BrainTrust Query: Are we creating too many promotion channels?

Discussion
Jan 22, 2010
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Commentary by Bill
Bittner
, President, BWH Consulting

During my visit to the ARTS pavilion at
the National Retail Federation Big Show this year, one of the vendors I ran
into was Third Solutions, Inc. They are another contender in the digital receipt
arena, but they have combined their digital receipt offering with a personalized
marketing campaign that delivers electronic coupons over either their website
or the retailer’s. Customers don’t have to clip coupons, which are delivered
automatically at checkout time.

The promotion aspect sounds like another company
we highlighted last year, Zavers.com, which offers a way for manufacturers
to distribute consumer POS coupons electronically. This got me thinking about
how difficult it is becoming for advertisers to reach consumers through the
retail channel. If each retailer signs up with a different software house to
manage their electronic coupon offer, how will advertisers keep up with the
fragmented marketplace? It is similar to the effort on data synchronization,
where retailer-specific requirements for adding new items make it difficult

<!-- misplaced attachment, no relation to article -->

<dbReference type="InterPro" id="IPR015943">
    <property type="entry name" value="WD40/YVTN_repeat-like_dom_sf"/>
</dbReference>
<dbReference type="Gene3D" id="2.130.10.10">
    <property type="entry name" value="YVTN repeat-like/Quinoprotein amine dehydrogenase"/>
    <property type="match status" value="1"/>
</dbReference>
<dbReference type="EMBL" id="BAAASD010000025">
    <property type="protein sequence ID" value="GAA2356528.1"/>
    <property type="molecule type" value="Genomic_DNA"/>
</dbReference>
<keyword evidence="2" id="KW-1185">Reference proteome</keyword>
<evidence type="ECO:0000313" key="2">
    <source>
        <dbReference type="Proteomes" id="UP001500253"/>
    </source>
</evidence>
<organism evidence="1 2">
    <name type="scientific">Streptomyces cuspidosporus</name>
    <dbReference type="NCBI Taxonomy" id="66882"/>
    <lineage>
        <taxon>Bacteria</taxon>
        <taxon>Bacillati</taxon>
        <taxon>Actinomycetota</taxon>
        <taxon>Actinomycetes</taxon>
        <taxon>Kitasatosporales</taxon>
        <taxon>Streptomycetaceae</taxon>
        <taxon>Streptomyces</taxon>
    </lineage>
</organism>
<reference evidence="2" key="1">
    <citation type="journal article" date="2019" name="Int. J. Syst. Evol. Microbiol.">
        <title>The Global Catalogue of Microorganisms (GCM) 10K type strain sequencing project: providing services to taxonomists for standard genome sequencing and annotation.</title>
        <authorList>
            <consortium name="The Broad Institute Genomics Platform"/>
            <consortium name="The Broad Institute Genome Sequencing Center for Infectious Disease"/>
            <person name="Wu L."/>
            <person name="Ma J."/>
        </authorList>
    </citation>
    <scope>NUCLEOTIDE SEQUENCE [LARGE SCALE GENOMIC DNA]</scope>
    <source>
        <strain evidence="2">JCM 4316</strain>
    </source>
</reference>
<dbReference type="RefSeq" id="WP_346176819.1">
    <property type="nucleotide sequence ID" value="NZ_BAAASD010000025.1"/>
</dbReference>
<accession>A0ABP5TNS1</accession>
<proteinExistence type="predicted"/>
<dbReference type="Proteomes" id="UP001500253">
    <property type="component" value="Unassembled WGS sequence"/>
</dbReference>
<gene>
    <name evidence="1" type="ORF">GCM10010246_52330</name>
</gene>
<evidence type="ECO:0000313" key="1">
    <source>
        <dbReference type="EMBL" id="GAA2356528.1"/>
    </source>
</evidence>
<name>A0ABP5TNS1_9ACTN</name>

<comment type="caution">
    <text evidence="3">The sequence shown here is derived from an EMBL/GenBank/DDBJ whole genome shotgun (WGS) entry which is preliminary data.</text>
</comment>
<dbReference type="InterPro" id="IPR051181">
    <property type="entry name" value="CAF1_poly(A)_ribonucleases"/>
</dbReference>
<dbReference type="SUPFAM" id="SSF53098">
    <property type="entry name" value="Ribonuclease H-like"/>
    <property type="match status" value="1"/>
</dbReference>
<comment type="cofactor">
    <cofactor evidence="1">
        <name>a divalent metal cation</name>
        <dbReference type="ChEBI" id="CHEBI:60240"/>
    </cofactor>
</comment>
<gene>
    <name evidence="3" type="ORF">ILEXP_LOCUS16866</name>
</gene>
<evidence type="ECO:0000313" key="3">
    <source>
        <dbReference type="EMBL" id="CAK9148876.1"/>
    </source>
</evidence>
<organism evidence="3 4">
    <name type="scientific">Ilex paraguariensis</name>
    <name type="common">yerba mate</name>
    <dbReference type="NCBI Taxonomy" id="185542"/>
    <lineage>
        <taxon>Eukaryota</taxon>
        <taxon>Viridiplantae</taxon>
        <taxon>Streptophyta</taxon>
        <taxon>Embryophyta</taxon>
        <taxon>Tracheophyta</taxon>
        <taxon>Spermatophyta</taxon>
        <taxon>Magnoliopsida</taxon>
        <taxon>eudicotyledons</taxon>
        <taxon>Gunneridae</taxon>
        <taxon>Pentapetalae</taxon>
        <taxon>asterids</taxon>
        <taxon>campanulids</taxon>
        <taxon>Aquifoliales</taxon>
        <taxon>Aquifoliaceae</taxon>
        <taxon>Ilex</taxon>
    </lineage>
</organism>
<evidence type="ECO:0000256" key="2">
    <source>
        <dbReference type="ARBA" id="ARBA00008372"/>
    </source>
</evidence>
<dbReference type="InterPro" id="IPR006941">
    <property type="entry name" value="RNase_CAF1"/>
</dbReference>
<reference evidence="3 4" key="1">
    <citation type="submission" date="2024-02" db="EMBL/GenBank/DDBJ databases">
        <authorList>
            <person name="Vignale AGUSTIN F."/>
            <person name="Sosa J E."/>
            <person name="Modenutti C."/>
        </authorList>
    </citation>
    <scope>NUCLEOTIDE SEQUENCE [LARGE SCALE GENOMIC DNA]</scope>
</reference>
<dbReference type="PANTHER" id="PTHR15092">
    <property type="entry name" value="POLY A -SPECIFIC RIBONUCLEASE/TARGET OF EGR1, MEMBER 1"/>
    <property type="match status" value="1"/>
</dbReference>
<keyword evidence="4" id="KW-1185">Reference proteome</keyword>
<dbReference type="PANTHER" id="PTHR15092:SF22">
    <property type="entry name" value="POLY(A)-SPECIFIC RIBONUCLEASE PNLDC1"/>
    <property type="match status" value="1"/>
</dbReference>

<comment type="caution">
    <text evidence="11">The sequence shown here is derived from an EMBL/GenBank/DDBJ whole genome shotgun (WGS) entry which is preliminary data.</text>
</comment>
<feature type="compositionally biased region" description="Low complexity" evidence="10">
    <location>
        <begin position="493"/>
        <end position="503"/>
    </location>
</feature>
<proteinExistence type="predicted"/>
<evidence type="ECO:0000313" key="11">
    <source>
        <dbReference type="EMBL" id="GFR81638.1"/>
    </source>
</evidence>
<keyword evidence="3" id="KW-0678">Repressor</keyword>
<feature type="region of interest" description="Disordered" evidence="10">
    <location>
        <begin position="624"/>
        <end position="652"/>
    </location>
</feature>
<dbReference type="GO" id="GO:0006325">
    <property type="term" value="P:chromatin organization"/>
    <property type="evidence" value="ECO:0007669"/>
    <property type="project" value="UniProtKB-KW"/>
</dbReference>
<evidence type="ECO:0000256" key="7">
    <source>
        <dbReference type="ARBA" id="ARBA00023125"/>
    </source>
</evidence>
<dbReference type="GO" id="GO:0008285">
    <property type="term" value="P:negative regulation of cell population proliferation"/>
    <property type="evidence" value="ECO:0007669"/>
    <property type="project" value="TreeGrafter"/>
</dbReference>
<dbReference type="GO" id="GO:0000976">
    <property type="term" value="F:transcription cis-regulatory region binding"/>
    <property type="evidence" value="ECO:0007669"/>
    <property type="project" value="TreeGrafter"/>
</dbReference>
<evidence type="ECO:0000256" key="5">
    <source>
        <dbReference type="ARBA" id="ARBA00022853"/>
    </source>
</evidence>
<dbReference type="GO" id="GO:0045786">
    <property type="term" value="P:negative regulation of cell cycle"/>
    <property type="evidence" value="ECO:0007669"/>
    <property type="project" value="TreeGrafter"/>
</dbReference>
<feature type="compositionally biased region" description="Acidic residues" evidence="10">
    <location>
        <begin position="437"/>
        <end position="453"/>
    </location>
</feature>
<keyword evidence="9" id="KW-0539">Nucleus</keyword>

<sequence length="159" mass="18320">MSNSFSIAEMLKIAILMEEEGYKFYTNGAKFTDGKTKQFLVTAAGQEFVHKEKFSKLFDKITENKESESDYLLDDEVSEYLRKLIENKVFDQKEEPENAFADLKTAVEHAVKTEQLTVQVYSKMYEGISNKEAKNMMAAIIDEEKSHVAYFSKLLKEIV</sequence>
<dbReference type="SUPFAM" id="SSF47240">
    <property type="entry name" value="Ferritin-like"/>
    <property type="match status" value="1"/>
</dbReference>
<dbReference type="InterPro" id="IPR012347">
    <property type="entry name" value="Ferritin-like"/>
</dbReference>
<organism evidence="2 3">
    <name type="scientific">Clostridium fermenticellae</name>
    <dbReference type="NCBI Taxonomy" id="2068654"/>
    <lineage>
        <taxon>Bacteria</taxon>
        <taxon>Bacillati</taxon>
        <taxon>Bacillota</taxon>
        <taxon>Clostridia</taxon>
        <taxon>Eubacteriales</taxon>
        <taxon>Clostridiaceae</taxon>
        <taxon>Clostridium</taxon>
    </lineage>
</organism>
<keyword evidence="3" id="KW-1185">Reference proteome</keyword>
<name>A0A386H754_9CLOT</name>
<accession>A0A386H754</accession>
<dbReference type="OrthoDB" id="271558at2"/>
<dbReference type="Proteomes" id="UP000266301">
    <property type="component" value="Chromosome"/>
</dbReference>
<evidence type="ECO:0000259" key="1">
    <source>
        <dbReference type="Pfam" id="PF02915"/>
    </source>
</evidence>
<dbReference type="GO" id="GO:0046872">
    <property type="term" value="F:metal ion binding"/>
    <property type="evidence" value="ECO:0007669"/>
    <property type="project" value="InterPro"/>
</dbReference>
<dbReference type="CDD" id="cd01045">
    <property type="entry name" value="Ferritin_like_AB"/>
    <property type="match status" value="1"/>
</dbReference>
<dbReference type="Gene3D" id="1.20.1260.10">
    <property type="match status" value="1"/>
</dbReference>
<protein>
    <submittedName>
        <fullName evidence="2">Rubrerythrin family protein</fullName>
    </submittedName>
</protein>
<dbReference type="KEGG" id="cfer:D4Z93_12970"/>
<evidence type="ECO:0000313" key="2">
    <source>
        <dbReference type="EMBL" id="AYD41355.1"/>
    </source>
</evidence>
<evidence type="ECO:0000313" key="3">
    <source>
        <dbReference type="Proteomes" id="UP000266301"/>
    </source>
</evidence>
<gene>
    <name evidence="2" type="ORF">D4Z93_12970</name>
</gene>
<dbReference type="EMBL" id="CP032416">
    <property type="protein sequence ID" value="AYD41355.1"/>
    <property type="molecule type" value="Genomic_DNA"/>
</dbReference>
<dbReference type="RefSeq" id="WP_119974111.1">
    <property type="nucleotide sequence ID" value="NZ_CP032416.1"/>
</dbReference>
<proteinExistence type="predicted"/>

for manufacturers to introduce new products.

To some extent, Google AdSense
and DoubleClick take care of this issue for the virtual world. Google advertisers
contract with Google; websites offer display space; Google places the ads,
and pays the website when users click on the link. The advertiser only deals
with Google, but their message is distributed across various websites. DoubleClick
provides broad distribution and management of banner ads for advertisers in
online publications.

Paper coupons can be distributed a variety of
ways. Free standing inserts, direct mail, in-store promotion, and third party
affiliations can all be used to distribute paper coupons and the same coupon
can be redeemed at many retail locations. Right now, electronic promotions
require the advertiser and consumer to log into a specific website in order
to present or select their promotions. There has to be a better way.

Discussion
Questions: Is there an industry-wide answer for the convenient distribution
of electronic coupons? Is there an opportunity here for advertisers or
an independent company to act as an “electronic coupon broker”?

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10 Comments on "BrainTrust Query: Are we creating too many promotion channels?"


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Gene Hoffman
Guest
Gene Hoffman
11 years 3 months ago

Is there an industry-wide answer for convenient distribution of electronic coupons? Perhaps Google can create an answer someday but not so long as consumers have to log into a selected website to secure a specific coupon.

For paper coupon dispensers, utopia is a blessed past never to be abandoned; for electronic dispensers it is just beyond the horizon. But can anyone see beyond that horizon today?

Max Goldberg
Guest
11 years 3 months ago

With so many coupon services currently on the scene and more coming online as technology changes, there might well be an opening for a master coupon planner. This firm could be tasked with staying up to date with coupon delivery vehicles and offering bundles of services to manufacturers. This could work for mass-distributed coupons.